But this nervousness will soon pass.  I have no doubt that enormous amounts of scotch tape, paper clips, and chewing gum are going to be deployed quickly to hold the whole thing together, and that perhaps in a week or two we will be all throwing sighs of relief as policymakers firmly announce that Europe was put to the ultimate test and proved itself manfully.

But does that mean we can stop worrying – was this really the ultimate test?  No, of course not.  If previous history is any guide, this crisis will re-emerge in different places every few months until it is truly resolved, and increasingly the crisis will manifest itself in the political realm.

Unfortunately it is going to require a lot more than emergency liquidity loans, no matter how plentiful, to arrive at a final resolution.  These loans simply paper over the financing gap until the next big refinancing exercise, and each new loan effectively shortens the duration of the debt or claims a higher level of seniority, so that the capital structure becomes increasingly risky.  As the capital structure becomes riskier, it takes a smaller and smaller event to set off the next crisis.

We’ve seen this kind of problem before so many times that I think it is fairly easy to draw the map of outcomes: growth will slow sharply and there will be several short-term liquidity panics, during which time the political consensus will be become increasingly fractured, and increasingly fractious.  In some countries the political system might radicalize, and anger will increase.  This will go on until finally we have the grand resolutions of the crises.

I don’t think there is a whole lot of disagreement among economists over what are the possible resolutions.  Any country whose domestic cost structure is too high to allow it to compete in a globalized world – whose “currency” is in effect overvalued – must eventually adjust its cost base.  There are broadly three ways for a euro-zone country to adjust it cost base to foreign competition:

  1. The afflicted country can redenominate its debt (and all domestic financial transactions) into a new currency unit, abandon the euro, and devalue the new currency.
  2. It can regain international competitiveness by forcing down the cost of labor (and deflating other inputs).  The most efficient way to do this, of course, and perhaps the only way, is to run very high levels of unemployment for many years.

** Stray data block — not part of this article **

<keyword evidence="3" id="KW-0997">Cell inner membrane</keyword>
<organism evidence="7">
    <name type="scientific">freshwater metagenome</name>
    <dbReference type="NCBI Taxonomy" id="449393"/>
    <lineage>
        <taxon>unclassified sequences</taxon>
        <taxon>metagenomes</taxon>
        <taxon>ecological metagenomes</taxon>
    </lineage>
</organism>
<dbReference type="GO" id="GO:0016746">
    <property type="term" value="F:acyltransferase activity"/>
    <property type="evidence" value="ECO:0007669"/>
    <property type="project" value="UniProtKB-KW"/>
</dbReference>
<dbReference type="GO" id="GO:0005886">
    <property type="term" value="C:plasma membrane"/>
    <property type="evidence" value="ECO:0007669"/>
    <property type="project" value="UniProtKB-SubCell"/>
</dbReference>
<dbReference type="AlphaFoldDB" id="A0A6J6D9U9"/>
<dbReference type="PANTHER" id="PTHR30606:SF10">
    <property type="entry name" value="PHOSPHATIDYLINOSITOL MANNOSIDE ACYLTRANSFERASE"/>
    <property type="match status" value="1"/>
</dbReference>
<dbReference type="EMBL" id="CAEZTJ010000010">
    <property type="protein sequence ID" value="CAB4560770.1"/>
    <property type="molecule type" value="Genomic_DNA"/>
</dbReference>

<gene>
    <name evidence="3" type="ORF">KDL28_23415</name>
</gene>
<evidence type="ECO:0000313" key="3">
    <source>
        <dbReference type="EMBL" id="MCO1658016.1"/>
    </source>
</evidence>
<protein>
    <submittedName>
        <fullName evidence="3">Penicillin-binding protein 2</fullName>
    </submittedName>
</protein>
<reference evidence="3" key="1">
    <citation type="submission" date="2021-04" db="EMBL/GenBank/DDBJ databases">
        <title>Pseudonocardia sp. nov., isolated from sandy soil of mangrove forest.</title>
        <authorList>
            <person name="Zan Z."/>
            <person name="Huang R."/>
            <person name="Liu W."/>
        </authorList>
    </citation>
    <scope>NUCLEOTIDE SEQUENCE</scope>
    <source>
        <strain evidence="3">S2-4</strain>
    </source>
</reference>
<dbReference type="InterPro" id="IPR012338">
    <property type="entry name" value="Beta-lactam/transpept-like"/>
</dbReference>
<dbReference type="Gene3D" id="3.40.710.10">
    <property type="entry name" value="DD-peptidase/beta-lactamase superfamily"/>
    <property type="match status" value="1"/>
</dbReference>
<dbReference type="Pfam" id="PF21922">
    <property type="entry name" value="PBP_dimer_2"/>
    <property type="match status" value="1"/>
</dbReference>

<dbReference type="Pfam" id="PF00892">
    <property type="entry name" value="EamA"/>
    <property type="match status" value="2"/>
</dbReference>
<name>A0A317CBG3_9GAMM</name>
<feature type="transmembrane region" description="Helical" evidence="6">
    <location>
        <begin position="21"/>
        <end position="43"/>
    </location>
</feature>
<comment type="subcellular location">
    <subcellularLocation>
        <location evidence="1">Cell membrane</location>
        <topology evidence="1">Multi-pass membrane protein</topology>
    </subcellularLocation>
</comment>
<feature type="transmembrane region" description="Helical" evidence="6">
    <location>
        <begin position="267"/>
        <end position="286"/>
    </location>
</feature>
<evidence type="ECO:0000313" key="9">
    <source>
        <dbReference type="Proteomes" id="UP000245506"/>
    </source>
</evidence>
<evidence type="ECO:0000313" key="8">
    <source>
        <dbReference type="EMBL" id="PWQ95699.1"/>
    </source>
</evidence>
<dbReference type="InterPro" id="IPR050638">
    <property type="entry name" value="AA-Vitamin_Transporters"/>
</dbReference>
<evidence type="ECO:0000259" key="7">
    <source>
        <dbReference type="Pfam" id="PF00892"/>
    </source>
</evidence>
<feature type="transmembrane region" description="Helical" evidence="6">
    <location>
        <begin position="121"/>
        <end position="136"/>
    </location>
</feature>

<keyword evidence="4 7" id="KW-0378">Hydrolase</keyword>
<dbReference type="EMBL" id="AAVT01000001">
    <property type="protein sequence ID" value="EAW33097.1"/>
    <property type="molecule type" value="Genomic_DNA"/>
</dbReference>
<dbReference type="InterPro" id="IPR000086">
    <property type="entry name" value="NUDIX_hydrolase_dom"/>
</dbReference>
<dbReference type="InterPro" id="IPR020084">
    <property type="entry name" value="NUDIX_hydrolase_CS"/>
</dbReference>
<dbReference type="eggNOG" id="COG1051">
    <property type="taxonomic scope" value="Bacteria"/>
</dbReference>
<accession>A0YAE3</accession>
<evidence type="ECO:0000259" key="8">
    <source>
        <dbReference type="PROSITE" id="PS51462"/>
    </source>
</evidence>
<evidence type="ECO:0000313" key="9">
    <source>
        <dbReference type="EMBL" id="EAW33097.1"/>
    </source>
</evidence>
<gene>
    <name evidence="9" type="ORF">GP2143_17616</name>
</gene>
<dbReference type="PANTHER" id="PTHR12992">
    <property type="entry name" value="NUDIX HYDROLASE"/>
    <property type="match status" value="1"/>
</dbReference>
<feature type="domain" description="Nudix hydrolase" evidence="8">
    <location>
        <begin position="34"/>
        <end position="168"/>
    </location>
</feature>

3. It can impose trade barriers so as to protect domestic manufacturers and raise domestic employment while it adjusts.

Similarly any country whose debt levels are too high, so that it faces financial distress costs that will force a slowdown in growth and an unsustainable rise in debt, will have to improve it’s relative ability to repay.  In that case there are also roughly three ways it can do so:

  1. It can regain control of monetary policy by abandoning the euro in favor of a local currency, and then inflate the debt away.
  2. It can default or threaten to default on the debt, and receive significant debt forgiveness.
  3. It can regain fiscal credibility by raising consumption or value-added taxes, by raising income taxes, probably on businesses since it will be hard to raise income taxes on households, or by cutting expenditures sharply, probably social welfare expenses.

There is I guess a fourth way – the country can “grow out” of its debt burden – but although we will hear this fourth way invoked a lot, I think we can safely ignore it.  High debt levels themselves prevent growth by encouraging disinvestment and altering the incentives for investors and creditors in ways that punish growth (although here reviving Argentina’s GDP warrants can provide a very interesting partial solution).

Who pays?

Most of the afflicted European countries suffer from both of the above problems – an uncompetitive economy and excess debt (in some cases after we include contingent banking liabilities) – and in the aggregate all of the above resolutions accomplish more or less the same thing.  They allow the country to bring costs of production, including most importantly the cost of repaying the debt, back to some sort of manageable level, and to reduce financial distress costs.